Rising floodwaters lead to more evacuation orders in Arizona
Mar 22, 2023, 10:56 AM
(Vyto Starinskas/The Daily Courier via AP)
SEDONA, Ariz. (AP) — Some evacuation orders were lifted while others remained Wednesday as heavy rains began to dissipate in northern Arizona, but flooding threats lingered.
Yavapai County Sheriff’s Office officials said residents in Sedona could go home after determining that Oak Creek waters had gone down enough but said they should still be prepared to evacuate if needed.
Nearby in Cornville, people at lower ground along Oak Creek were also told to consider evacuating or be ready to.
Meanwhile, residents in one area of Camp Verde were told to evacuate because of flooding in low-lying areas along the Verde River. A shelter has been set up.
For the past two days, authorities have said rising floodwaters have made some neighborhoods in the Sedona and Cottonwood areas unsafe.
Evacuations also were ordered for portions of Black Canyon City, including an RV park, along the Agua Fria River in Yavapai County.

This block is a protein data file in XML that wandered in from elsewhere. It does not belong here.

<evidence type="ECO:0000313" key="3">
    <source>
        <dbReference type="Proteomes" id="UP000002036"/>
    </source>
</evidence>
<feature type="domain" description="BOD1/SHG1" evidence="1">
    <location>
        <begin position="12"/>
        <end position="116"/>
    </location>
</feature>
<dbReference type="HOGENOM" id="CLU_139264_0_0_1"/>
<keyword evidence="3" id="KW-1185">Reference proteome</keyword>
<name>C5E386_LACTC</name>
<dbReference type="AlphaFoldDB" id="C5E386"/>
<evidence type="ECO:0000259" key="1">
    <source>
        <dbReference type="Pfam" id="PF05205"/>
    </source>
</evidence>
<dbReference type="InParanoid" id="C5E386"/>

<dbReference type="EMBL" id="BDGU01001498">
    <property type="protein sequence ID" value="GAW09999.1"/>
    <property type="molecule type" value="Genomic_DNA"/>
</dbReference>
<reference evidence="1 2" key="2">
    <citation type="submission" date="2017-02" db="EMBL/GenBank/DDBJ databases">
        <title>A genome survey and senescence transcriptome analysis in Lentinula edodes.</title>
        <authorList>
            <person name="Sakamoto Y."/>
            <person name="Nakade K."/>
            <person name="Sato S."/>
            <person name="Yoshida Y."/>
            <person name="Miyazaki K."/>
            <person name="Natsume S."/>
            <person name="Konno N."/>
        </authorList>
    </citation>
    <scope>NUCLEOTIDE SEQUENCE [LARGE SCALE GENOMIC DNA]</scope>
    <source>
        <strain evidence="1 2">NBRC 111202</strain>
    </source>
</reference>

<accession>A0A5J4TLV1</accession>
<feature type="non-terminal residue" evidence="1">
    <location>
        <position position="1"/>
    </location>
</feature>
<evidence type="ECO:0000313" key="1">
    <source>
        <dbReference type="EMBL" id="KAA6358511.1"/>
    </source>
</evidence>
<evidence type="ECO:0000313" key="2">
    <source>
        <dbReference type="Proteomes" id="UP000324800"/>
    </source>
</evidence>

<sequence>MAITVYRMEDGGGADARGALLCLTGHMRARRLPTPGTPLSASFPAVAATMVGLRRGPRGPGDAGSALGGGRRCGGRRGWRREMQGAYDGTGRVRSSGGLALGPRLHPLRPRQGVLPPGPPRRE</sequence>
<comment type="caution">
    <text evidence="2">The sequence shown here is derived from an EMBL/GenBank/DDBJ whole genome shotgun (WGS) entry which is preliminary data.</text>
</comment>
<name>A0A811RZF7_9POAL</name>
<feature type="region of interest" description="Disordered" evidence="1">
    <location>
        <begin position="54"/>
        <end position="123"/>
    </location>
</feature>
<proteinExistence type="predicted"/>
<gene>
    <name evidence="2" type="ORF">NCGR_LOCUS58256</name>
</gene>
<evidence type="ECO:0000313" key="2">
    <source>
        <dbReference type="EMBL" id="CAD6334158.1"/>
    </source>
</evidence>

The National Weather Service in Flagstaff said Wednesday afternoon that even though the stormy weather has appeared to wind down, there will be excessive runoff. Area creeks, streams and rivers will see higher flows. People are urged to keep away from fast-moving rivers and streams and to not try to cross any flooded roadways.
Also in Yavapai County, the city of Prescott is warning residents to stay out of certain streams and creeks because of possible contamination. The storms have increased flows in the sewer system, which transports household and commercial sewage to two wastewater facilities.
The sewer system, however, has been “stretched to its maximum capacity” because of all the storm water and snowmelt, city officials said in a news release. Crews have been trying to keep any flow in, but manholes near Granite Creek have exceeded capacity.
Officials say crews will begin disinfecting all impacted areas after the flows recede.
Weather conditions have already forced the closures of some streets and low-water crossings.
Salt River Project officials said storms have compelled the utility to increase the number of water releases from its two reservoirs on the Verde River.
The reservoirs were already more than 80% full.
Recent surveys found that snowpack on the 13,000-square-mile (34,000-square-kilometer) watershed that feeds into those Verde reservoirs is the deepest it’s been in 30 years.
The Salt River Project, which serves mainly central Arizona, operates by strategically releasing water from dams on the Salt and Verde rivers into a network of canals.